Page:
Thick cloud cover rolls in to cover the moon and blot out the only light of the night. Heavy, dense fog rolls in obscuring what little view there was. Suddenly, heavy dragging steps are heard approaching out of the inky blackness of the night and a deep, gravely cry of “Braaiiinnsss!” Can be heard reverberating through the chilly air… While this may sound like a regular nightly walk home if you’re in Chicago, most of you are probably thinking of an impending zombie invasion. A little less than two years ago, Pop Cap Games made the chore of defending a home from a zombies into a wildly successful tower defense game that has been released has now seen its sixth release. Dubbed Plants vs. Zombies, this title puts a unique twist on the otherwise stagnant tower defense genre by having players fend off the adorable zombies by utilizing killer plants.
The action of the main game mode in Plants vs. Zombies takes place in different areas around the besieged home: such as the front yard, back yard, and roof. Conditions range from sunny afternoons to dark and stormy nights, where you can only see by lightening flashes. You have a diverse arsenal of plants at your disposal (though you don’t get to take all of them into battle at the same time) you can use to shoot, explode, and otherwise maim your undead foes. You control all of the action exclusively with the stylus and the touchscreen, a feature which is perfectly suited to this title. The only complaint with the stylus controls is that sometimes the action gets very hectic and it is easy to release the plant too soon and place it in the wrong slot. You are sometimes assisted in these endeavors by your neighbor “Crazy Dave”, who really only seems crazy because he wears a saucepan on his head and proclaims himself to be “ccRRRRaaaAAAZzzzZYYY”. Crazy Dave lends his help in the form of advice and selling you various items and plant upgrades. Crazy Dave also serves as one of the game’s many comic relief devices, and is just one of the numerous factors that make Plants vs. Zombies one of the most charming games to date.
Aside from having simple and easy to understand gameplay, Plants vs. Zombies has the added bonus of being a game with a lot of character. The amount of environments you play in is rather limited, but Pop Cap compensated for that with spooky music and sound effects to create the right mood. In a night time level, where half the playing field is covered with fog, long guttural cries of “BRRAAIINNSS!” will be enough to set you on edge and start frantically placing offensive plants. The zombies, despite having nothing on their minds but eating yours, are actually very adorable. From undead disco dancers to ghoulish miners, each type of zombie has some sort of endearing quality that you will likely notice just before one of your pea shooters botanically blasts the brain eater back to the depths of the netherworld from whence it came.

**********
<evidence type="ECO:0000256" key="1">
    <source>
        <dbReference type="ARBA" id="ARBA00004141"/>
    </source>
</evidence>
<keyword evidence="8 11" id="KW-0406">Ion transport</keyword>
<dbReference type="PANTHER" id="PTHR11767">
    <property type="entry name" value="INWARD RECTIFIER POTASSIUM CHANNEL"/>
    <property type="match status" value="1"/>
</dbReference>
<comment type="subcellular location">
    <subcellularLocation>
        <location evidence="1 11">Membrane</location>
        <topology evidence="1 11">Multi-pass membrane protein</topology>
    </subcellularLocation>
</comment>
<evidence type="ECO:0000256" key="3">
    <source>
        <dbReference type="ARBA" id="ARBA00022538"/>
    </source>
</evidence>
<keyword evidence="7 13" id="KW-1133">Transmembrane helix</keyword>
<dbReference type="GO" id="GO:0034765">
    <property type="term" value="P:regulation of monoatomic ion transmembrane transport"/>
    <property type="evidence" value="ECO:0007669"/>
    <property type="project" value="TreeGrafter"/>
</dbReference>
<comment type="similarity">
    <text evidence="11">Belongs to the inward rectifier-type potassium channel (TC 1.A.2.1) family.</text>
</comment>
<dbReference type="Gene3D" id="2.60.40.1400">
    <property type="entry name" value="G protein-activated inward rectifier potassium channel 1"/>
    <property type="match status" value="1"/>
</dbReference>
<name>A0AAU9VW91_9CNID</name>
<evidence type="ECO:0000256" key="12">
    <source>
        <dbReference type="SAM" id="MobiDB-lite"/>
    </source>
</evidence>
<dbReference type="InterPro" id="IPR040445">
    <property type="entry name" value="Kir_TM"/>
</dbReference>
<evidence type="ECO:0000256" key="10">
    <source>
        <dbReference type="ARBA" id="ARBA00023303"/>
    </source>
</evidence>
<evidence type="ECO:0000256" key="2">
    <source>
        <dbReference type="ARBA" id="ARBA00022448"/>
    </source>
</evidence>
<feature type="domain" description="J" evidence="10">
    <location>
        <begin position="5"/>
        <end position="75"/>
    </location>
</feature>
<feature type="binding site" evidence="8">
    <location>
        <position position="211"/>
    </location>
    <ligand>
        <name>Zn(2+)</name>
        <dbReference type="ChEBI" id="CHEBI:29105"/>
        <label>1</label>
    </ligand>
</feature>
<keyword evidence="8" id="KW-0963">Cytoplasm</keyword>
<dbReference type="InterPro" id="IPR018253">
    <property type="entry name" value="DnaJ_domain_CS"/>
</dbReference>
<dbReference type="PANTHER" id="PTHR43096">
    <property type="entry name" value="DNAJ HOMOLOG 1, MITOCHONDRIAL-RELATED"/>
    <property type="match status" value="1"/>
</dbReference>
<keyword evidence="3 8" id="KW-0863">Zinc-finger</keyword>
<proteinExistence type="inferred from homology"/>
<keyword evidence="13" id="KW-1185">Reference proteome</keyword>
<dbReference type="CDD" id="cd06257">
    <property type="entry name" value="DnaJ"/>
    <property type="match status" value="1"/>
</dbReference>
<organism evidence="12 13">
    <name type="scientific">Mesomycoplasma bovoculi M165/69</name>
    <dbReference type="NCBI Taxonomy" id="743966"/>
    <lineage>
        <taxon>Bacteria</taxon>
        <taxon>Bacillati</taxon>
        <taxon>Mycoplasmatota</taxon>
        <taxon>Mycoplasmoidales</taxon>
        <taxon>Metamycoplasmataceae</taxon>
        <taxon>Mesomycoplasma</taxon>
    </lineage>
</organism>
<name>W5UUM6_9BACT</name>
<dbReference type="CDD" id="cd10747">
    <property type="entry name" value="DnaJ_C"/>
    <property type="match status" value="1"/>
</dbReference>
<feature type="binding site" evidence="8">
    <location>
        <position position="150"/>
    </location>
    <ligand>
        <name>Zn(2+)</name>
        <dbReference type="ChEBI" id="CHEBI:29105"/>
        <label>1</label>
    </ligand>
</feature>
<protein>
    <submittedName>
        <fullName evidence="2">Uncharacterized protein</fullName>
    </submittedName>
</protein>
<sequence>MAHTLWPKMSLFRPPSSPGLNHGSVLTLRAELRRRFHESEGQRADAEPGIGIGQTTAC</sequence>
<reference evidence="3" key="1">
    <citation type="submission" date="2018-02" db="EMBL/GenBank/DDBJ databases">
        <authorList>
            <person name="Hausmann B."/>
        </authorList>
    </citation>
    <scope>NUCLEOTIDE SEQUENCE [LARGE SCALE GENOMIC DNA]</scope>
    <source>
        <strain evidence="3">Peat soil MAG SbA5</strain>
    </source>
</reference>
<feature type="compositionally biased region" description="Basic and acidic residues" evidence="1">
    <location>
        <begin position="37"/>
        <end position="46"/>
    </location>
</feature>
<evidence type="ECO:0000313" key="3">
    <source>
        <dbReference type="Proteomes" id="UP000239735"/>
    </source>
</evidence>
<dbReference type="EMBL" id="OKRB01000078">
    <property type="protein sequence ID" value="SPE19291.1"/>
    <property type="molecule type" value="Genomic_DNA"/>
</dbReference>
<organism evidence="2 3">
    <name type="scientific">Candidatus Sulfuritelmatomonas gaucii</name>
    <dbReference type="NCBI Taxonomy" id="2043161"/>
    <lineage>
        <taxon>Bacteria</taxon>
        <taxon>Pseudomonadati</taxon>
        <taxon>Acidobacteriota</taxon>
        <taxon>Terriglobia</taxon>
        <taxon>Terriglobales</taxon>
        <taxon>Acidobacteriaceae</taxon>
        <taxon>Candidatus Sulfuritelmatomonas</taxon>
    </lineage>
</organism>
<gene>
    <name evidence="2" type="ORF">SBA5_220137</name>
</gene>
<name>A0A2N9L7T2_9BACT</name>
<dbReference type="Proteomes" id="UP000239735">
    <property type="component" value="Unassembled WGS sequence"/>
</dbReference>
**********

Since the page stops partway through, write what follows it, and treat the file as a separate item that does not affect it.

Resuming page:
Many people are randomly docking points from the DS version of Plants vs. Zombies, much like a mad scientist randomly slashing at a cadaver just to see what kind of damage they can do. There are a lot of complaints about the game’s graphics floating around in other, less RoboAwesome-esque publications. It is pretty easy to say most of those gripes are pretty trivial. Granted, the resolution of the game’s sprites is a bit lower than their PC or console counterparts, but Pop Cap deserves some props for getting all of the PC Game of the Year content to fit onto a DS cartridge, along with four brand new mini-games, local multiplayer options (with one or two cartridges) and other DS exclusive content. Pop Cap very wisely chose to spend more resources on content that flashy graphics. This isn’t said to deny the fact that here are some undesirable framerate lags when the battleground gets too crowded with plants and zombies, but these lags in no way affect the ability to play each level through to completion.
Don’t be surprised if that thing going bump in the night is you waking up at 3:00 AM and fumbling around your dark house, trying to find your DS as you groan “oneeee mooorreeee leeveelllllllll…”. You will quickly discover that the DS version of Plants vs. Zombies is just as excellent as it ever was. Solid tower defense gameplay is presented in a spooky/cute manner that somehow makes a game that grabs onto your skull and gnaws. Look past the sometimes laggy framerate, because what you’ll see is a game that’s hours upon hours of strategic fun. In a time when zombies and other creatures of the night have saturated our pop culture, it is refreshing to play a well-crafted game that can stand out amongst the festering, stumbling, growling crowd.
Plants vs. Zombies
|Addictive tower defense gameplay with a unique twist, great music and character models||Framerate gets pretty laggy at times, touch screen controls can be slightly frustrating if you allow them to get the best of you|
|Verdict||Plants vs. Zombies will be a great buy for someone who has never played it before, but the added and exclusive content will be a draw even for people with extensive experience in other versions of the game.|